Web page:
Goodridge House may partially open by May.


York and local organizations agree it's about time the city erects its first statue of an African-American to reflect the city's diverse history — and fundraising efforts are already underway.

The nonprofit William C. Goodridge Freedom Center and Underground Railroad Museum is planning to erect a statue of Goodridge, a prominent York businessman who worked to free slaves through the Underground Railroad in the mid-19th century.

Carol Kauffman, community development and housing director of Crispus Attucks, started a GoFundMe fundraising page Friday, Sept. 7, to help attain the $60,000 goal.

The statue would not only serve as a landmark for the museum at 123 E. Philadelphia St., she said, but it also would  introduce the city's arts district and fulfill the need to reflect the role African-Americans have played in York.

"Mr. Goodridge is a big part of our history that people are just now learning about," Kauffman said. "This makes it very important to make it the next statue to put up, to recognize his accomplishments not only for freedom seekers but also for the City of York."

Goodridge was born a slave in Baltimore but eventually grew to be a successful entrepreneur in York City, where he owned several properties and businesses.

His rise to success was accomplished while also secretly transporting slaves to freedom.

His house, where the museum now stands, had a hand-dug room in the basement where slaves would hide. From there, Goodridge would transport slaves across the Susquehanna River to Philadelphia via rail cars with hidden compartments.

In 2003, the property became the first National Underground Railroad Network to Freedom site designated by the National Park Service as a National Historic Landmark.


Kelly Summerford, the recently named director of the museum, said Goodridge's acts of bravery, along with a necessity to recognize African-American historical excellence, is a driving force behind funding what he prefers to call a monument.

Summerford also is a regional actor who portrays Goodridge.

"William Goodridge opens the door to a community of culture," he said. "In many cases, African-Americans are left out of important things in cities, particularly when it comes to monuments. Goodridge did so much early on; he's one of those unsung heroes."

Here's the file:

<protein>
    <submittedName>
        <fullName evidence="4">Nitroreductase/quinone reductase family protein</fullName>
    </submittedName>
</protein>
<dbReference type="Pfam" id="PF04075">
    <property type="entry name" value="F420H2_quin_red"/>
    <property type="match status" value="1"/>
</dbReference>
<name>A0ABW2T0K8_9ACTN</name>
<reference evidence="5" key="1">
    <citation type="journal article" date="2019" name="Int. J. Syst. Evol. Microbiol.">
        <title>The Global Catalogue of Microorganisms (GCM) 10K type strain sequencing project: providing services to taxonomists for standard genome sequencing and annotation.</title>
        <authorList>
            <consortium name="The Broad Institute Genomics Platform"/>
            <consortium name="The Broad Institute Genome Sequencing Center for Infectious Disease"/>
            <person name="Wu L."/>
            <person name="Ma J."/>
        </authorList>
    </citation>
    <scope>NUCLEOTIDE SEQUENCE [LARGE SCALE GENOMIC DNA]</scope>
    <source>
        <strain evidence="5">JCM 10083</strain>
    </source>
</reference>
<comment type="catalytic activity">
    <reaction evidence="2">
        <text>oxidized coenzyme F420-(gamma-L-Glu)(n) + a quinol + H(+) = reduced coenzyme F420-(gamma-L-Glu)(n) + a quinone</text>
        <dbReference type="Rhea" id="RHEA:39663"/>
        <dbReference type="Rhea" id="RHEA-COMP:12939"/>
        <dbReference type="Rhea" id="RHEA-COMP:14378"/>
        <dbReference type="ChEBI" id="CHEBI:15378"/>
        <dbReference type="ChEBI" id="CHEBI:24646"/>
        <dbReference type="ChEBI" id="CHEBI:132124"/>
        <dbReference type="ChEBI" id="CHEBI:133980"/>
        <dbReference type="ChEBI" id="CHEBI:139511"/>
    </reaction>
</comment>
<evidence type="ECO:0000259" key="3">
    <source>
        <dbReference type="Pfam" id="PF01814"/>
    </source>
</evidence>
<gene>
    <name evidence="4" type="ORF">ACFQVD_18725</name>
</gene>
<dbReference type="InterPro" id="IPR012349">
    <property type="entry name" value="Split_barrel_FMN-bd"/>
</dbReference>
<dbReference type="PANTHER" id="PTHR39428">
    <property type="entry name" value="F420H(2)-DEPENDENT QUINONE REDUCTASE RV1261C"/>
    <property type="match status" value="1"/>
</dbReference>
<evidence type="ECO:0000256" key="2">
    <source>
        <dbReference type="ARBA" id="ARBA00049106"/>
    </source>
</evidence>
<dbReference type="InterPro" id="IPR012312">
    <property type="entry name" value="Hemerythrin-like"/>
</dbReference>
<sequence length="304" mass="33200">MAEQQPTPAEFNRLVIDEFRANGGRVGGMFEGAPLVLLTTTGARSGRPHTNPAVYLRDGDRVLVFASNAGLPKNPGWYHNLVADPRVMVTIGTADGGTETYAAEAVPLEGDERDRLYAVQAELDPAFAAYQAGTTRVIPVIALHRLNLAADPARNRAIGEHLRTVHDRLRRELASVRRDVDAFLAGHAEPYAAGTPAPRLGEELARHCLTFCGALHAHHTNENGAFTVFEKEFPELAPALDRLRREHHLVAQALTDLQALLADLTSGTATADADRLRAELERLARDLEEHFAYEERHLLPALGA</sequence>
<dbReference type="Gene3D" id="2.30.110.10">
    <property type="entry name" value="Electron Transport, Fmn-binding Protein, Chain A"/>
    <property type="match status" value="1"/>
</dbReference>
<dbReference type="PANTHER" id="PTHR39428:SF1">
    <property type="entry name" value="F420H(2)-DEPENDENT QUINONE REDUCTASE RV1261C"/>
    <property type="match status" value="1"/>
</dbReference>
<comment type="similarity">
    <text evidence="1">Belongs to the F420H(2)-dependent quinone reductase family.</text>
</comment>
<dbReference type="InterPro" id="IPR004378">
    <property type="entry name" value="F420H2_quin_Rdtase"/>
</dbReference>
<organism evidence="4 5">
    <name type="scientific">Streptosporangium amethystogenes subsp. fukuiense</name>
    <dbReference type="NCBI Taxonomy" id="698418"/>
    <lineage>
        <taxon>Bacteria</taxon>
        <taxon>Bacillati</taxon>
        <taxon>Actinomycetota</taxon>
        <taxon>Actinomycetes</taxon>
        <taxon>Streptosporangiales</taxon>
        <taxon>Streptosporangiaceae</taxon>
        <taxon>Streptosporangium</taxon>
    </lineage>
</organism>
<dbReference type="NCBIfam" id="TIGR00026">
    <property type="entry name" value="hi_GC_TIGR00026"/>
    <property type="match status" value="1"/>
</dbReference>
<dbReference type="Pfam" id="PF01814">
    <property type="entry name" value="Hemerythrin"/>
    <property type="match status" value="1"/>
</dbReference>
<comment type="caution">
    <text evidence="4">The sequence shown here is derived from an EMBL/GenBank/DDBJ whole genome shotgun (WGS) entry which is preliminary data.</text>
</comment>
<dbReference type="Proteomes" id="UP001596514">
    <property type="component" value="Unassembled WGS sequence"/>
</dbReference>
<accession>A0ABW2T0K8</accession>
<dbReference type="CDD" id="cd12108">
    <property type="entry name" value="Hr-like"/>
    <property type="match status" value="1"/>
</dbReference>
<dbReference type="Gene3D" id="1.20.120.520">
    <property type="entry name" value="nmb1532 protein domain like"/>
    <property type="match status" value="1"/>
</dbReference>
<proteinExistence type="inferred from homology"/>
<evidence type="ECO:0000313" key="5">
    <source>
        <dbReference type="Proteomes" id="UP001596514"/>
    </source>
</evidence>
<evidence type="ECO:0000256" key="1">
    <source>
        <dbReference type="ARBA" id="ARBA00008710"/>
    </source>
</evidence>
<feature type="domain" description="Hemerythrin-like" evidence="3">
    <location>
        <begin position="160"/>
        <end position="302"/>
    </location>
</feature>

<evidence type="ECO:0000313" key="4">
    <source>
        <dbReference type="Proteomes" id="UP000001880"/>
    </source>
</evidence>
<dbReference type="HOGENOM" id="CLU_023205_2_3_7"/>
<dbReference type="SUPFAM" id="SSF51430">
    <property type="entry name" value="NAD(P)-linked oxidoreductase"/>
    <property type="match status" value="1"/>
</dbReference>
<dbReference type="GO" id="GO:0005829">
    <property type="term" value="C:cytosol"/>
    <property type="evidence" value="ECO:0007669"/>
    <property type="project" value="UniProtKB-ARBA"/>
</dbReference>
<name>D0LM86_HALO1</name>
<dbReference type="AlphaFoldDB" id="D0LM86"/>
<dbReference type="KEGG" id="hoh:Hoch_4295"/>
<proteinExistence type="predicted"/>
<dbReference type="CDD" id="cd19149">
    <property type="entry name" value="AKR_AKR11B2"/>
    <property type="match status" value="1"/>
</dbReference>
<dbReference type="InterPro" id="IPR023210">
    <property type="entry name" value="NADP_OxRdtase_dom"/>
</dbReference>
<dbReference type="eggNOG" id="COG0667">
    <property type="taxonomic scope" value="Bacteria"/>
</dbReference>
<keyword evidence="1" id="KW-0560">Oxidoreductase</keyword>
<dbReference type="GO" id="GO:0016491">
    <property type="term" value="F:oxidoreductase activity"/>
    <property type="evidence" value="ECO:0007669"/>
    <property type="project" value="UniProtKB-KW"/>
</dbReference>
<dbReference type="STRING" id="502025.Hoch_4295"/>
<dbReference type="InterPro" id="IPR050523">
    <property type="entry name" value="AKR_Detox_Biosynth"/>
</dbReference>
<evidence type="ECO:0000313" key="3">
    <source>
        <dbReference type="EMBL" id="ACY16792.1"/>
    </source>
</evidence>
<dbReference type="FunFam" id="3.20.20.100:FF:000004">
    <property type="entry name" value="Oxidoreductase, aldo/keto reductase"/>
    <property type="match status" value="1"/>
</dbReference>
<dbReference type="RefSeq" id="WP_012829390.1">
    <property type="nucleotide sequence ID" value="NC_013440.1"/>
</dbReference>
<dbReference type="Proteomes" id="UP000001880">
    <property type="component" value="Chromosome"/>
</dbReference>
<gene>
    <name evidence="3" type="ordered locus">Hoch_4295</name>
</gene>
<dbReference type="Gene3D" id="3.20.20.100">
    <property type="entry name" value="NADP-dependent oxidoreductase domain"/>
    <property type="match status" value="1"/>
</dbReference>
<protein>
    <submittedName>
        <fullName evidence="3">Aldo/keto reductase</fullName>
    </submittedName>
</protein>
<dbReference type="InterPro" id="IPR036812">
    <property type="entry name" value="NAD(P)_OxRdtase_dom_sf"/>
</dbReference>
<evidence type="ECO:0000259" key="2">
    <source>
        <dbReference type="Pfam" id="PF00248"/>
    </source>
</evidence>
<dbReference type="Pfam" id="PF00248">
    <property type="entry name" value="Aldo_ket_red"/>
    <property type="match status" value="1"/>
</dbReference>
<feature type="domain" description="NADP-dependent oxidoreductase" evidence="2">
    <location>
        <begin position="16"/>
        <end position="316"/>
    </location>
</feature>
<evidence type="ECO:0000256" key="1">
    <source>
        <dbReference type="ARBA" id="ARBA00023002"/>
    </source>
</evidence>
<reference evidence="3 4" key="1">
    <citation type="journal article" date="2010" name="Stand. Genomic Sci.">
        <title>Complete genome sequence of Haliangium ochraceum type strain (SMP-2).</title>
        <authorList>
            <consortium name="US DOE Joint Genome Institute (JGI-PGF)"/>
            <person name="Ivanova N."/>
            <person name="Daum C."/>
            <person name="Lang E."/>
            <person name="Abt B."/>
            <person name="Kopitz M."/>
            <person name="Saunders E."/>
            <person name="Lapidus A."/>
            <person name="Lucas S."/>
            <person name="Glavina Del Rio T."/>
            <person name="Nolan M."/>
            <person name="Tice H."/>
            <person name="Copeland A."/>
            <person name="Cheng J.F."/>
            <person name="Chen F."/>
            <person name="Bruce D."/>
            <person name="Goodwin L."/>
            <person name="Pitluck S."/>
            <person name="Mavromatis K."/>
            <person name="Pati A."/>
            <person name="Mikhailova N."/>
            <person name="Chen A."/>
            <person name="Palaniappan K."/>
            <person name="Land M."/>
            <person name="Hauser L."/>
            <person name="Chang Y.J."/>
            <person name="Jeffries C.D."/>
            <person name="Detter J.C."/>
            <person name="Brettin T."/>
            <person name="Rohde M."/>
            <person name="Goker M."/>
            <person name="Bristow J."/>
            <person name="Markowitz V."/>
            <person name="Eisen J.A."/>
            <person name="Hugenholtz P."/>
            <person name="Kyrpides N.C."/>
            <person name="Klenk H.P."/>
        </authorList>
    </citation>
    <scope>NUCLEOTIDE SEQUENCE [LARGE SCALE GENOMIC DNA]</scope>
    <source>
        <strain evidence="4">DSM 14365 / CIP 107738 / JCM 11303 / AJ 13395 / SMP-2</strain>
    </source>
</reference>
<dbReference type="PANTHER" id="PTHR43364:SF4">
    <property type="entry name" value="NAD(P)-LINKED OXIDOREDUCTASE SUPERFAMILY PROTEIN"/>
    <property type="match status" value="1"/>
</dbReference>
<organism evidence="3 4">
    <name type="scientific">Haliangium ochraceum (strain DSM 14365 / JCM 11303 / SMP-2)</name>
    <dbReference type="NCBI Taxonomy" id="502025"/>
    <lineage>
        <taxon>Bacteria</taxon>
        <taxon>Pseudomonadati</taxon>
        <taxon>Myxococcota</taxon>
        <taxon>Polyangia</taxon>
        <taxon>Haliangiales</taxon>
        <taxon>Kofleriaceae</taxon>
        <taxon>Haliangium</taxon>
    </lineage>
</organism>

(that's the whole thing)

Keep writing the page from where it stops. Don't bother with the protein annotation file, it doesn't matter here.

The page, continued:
Summerford added the GoFundMe fundraiser is "just the start" of the efforts to pay for the statue — the fundraiser has raised just $245 — and grant applications are in the foreseeable future.

"The statue will teach African-American children about the adversity he faced and how he was still able to take care of his family and congregate wealth," he said. "The youth of that period didn't have anyone to recognize as a hero."

Even for children of other races, he added, the statue would show the worth of African-Americans to the community.

York City Mayor Michael Helfrich echoed the importance of having a statue that represents people of color, citing that they make up nearly 60 percent of the city's population, according to U.S. Census Bureau statistics.

"It's certainly past time that our heroes of other than European decent are recognized," Helfrich said. 

The mayor noted that Goodridge specifically is a "hero that deserves to be celebrated."

"Here is a person who under the worst of circumstances was able to use hard work, intelligence and ingenuity to become an extremely successful businessman in York during a time and climate that wasn't exactly supportive of African-American businesses."

Those wishing to donate can do so at

Read or Share this story: